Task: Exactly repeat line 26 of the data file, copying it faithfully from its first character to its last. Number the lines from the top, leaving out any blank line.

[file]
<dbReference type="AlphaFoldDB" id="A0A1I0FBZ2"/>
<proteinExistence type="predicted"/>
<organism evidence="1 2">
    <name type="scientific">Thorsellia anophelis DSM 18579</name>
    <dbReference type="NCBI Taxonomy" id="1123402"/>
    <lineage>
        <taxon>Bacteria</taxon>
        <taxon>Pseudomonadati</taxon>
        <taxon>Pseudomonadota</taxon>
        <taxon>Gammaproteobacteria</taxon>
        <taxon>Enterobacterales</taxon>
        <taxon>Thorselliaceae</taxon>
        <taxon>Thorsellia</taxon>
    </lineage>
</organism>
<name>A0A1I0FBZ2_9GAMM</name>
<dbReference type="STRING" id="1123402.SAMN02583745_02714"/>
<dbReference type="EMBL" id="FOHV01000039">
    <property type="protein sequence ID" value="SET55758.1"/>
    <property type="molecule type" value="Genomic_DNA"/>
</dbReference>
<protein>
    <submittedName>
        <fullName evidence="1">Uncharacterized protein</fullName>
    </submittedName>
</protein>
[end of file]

</protein>